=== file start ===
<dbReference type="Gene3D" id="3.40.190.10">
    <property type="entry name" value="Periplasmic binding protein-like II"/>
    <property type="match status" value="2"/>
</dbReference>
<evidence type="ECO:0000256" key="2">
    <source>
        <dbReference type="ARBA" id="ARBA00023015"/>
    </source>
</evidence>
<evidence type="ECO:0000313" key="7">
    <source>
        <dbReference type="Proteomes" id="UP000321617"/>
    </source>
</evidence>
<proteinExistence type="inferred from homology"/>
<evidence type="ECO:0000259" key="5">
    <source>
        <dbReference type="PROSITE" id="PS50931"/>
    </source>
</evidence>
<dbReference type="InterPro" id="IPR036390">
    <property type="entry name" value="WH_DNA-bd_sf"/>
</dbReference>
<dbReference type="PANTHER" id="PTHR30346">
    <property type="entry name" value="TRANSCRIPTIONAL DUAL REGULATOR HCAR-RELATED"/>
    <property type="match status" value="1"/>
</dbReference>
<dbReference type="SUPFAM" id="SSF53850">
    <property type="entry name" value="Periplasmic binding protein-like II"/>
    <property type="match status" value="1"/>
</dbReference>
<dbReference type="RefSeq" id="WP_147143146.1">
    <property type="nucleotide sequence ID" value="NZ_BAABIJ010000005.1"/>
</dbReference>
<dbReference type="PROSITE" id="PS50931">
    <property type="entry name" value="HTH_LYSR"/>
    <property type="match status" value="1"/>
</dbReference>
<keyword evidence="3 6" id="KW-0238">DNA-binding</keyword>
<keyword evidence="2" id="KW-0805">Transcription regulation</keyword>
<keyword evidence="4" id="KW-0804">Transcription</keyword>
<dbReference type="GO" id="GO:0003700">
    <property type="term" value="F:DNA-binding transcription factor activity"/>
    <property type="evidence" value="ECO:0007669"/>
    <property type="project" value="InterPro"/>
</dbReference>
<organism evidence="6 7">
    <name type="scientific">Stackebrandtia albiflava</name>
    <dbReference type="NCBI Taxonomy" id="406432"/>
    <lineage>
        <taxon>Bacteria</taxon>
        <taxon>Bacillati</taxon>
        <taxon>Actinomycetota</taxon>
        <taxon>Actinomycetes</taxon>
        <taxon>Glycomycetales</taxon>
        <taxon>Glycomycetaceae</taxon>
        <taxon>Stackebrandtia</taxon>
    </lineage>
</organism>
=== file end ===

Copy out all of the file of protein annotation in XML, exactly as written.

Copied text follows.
<dbReference type="Gene3D" id="3.40.190.10">
    <property type="entry name" value="Periplasmic binding protein-like II"/>
    <property type="match status" value="2"/>
</dbReference>
<evidence type="ECO:0000256" key="2">
    <source>
        <dbReference type="ARBA" id="ARBA00023015"/>
    </source>
</evidence>
<evidence type="ECO:0000313" key="7">
    <source>
        <dbReference type="Proteomes" id="UP000321617"/>
    </source>
</evidence>
<proteinExistence type="inferred from homology"/>
<evidence type="ECO:0000259" key="5">
    <source>
        <dbReference type="PROSITE" id="PS50931"/>
    </source>
</evidence>
<dbReference type="InterPro" id="IPR036390">
    <property type="entry name" value="WH_DNA-bd_sf"/>
</dbReference>
<dbReference type="PANTHER" id="PTHR30346">
    <property type="entry name" value="TRANSCRIPTIONAL DUAL REGULATOR HCAR-RELATED"/>
    <property type="match status" value="1"/>
</dbReference>
<dbReference type="SUPFAM" id="SSF53850">
    <property type="entry name" value="Periplasmic binding protein-like II"/>
    <property type="match status" value="1"/>
</dbReference>
<dbReference type="RefSeq" id="WP_147143146.1">
    <property type="nucleotide sequence ID" value="NZ_BAABIJ010000005.1"/>
</dbReference>
<dbReference type="PROSITE" id="PS50931">
    <property type="entry name" value="HTH_LYSR"/>
    <property type="match status" value="1"/>
</dbReference>
<keyword evidence="3 6" id="KW-0238">DNA-binding</keyword>
<keyword evidence="2" id="KW-0805">Transcription regulation</keyword>
<keyword evidence="4" id="KW-0804">Transcription</keyword>
<dbReference type="GO" id="GO:0003700">
    <property type="term" value="F:DNA-binding transcription factor activity"/>
    <property type="evidence" value="ECO:0007669"/>
    <property type="project" value="InterPro"/>
</dbReference>
<organism evidence="6 7">
    <name type="scientific">Stackebrandtia albiflava</name>
    <dbReference type="NCBI Taxonomy" id="406432"/>
    <lineage>
        <taxon>Bacteria</taxon>
        <taxon>Bacillati</taxon>
        <taxon>Actinomycetota</taxon>
        <taxon>Actinomycetes</taxon>
        <taxon>Glycomycetales</taxon>
        <taxon>Glycomycetaceae</taxon>
        <taxon>Stackebrandtia</taxon>
    </lineage>
</organism>